Internet services providers fight back over Quebec’s gambling law

The country’s major internet service providers, a Quebec First Nations and potentially the federal government are lining up against Quebec legislation.

Canada.- Canada’s major Internet service providers, a Quebec First Nations group and potentially the federal government are lining up against Quebec legislation that will lead to the blocking of gambling websites chosen by the government agency Loto-Québec.

Under Bill 74, the new law recently passed in Quebec’s National Assembly, Loto-Québec can force Vidéotron, Bell Canada, Cogeco Inc., Rogers Communications Inc. and other ISPs to block the sites of the government agency’s competitors or face fines of up to CAD100,000 (US$ 76,280) per infraction. Loto-Québec launched its own online gambling service, Espacejeux, in 2010.

Quebec’s new legislation doesn’t specify how ISPs should block websites, but the Canadian Wireless Telecommunications Association (CWTA) says its membership, which includes Vidéotron, Rogers, Bell and Telus, opposes the legislation in part because they know it would require expensive new infrastructure.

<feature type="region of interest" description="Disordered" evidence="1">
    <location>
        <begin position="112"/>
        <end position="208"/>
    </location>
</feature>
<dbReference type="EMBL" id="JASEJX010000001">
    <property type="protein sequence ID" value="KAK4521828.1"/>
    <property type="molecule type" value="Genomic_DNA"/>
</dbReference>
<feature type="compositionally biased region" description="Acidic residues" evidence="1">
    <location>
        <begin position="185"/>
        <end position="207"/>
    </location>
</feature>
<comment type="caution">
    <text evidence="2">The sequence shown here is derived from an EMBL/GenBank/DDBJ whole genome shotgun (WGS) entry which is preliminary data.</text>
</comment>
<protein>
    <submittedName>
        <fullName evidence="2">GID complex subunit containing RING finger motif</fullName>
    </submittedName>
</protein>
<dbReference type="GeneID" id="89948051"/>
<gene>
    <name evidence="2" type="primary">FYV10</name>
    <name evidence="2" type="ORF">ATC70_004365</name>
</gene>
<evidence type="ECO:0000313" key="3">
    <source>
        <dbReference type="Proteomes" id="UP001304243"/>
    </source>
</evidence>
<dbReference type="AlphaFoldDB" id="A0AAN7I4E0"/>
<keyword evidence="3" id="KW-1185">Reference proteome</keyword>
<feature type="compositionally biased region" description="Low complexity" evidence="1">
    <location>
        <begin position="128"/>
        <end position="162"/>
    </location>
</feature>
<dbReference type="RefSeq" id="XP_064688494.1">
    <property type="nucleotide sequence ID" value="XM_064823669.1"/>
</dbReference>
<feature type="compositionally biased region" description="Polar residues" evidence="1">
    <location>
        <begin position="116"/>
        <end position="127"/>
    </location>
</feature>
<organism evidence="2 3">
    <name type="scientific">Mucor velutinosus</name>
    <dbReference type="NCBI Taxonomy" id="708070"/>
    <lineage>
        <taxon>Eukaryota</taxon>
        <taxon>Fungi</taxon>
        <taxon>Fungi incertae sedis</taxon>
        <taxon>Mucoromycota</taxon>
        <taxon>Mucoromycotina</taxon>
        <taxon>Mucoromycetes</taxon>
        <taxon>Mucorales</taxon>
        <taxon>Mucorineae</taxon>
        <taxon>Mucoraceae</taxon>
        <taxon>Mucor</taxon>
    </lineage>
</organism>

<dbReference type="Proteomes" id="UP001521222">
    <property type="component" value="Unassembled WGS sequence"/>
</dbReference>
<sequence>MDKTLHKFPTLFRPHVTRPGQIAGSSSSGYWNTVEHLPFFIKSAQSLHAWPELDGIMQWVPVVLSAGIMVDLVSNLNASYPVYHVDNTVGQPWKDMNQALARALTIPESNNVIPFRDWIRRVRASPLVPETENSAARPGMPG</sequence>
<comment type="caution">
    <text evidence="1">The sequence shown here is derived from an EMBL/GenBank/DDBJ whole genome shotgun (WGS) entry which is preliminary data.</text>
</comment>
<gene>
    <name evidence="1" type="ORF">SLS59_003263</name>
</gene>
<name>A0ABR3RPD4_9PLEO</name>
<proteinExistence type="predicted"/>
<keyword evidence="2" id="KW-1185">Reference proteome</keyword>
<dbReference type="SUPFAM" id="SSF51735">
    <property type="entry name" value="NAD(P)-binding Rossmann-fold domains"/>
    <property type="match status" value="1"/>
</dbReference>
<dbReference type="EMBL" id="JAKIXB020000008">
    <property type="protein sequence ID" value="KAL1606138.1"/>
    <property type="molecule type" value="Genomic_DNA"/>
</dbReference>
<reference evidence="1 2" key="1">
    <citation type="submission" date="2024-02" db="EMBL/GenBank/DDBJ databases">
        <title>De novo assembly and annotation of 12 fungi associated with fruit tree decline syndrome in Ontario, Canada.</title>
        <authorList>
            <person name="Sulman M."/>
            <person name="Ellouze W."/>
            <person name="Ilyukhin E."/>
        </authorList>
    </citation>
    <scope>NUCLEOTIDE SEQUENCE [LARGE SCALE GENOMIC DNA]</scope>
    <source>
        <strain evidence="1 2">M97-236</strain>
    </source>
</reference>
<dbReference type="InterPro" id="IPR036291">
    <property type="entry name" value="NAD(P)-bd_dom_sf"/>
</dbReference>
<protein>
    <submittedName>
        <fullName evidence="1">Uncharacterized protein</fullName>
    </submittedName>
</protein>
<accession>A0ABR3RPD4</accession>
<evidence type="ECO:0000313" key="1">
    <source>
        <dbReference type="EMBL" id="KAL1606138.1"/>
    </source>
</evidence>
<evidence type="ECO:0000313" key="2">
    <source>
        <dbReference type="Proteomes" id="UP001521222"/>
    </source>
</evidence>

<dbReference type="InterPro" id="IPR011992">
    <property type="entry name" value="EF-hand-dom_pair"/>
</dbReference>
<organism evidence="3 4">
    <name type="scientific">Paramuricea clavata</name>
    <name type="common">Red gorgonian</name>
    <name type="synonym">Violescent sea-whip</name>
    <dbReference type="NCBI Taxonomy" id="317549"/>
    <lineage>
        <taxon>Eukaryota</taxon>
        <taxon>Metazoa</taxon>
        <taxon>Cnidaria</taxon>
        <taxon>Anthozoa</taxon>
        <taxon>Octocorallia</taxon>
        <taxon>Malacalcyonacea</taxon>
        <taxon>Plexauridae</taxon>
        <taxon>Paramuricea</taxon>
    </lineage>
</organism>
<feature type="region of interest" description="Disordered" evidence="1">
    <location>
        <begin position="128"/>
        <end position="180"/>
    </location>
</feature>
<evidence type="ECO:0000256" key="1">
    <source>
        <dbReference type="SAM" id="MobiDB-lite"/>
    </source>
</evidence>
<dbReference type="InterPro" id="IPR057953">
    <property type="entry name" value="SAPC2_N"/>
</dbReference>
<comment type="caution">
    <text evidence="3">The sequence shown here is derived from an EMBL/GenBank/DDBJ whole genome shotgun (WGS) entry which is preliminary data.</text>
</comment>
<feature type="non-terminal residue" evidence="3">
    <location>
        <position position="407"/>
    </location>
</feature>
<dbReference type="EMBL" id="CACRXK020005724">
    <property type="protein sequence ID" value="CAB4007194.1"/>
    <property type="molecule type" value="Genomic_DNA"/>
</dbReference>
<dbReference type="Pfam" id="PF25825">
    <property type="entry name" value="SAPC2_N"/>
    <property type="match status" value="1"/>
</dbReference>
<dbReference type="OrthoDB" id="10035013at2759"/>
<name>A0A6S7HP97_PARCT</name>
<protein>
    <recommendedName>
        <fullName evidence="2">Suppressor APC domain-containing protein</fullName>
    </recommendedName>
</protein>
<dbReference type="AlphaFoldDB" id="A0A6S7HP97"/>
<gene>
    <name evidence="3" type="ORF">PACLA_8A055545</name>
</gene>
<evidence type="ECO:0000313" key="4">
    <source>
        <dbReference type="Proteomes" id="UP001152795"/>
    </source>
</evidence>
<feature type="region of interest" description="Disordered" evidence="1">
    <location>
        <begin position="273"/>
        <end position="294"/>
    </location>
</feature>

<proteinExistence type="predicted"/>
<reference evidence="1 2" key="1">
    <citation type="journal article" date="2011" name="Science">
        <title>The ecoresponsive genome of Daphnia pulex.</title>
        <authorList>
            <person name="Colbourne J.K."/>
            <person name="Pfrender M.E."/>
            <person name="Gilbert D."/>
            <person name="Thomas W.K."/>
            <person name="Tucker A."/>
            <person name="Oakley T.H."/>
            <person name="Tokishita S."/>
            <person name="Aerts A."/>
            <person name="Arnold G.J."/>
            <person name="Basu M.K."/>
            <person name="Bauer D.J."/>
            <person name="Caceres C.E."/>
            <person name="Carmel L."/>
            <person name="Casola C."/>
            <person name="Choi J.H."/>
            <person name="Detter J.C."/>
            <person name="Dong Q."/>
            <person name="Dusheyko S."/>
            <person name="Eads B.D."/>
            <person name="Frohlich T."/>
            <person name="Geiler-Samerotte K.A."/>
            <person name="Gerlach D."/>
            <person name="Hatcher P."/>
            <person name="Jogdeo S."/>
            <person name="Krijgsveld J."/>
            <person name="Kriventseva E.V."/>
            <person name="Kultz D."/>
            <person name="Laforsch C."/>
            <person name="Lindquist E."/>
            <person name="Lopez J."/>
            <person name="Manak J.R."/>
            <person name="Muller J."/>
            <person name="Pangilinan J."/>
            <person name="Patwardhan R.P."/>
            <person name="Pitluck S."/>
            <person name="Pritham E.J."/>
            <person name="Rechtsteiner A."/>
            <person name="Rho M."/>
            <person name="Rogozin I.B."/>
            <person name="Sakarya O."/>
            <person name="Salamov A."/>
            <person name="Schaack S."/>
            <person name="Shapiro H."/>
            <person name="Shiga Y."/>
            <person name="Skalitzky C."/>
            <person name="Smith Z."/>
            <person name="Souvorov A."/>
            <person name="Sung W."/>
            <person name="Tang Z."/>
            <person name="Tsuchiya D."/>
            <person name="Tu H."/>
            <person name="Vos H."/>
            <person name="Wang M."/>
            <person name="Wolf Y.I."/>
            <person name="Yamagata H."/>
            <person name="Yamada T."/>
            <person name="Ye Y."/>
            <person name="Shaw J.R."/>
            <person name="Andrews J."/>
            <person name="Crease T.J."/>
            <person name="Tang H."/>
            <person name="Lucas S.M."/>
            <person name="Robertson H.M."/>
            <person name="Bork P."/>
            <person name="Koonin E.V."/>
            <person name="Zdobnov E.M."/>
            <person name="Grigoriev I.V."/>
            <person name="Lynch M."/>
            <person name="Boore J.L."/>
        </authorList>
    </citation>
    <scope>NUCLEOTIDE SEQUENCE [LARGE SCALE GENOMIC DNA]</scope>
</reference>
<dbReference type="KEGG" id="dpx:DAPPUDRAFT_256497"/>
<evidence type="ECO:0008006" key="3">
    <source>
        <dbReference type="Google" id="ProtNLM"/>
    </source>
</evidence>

“It’s extremely costly and challenging technically from a wireless standpoint,” said Kurt Eby, CWTA’s Director of Government Relations. “Our three largest members are national in scope and many others are multi-provincial. Their networks are designed as a complete network, so they don’t have the means to block content at a provincial level. Even for what this law is asking for to be feasible, it would cost millions of dollars and take months of engineering. The bill sets a precedent that we haven’t seen, with the government using ISPs to block competitors against its own interests. We’re talking about gambling today, but who knows what we’re talking about tomorrow.”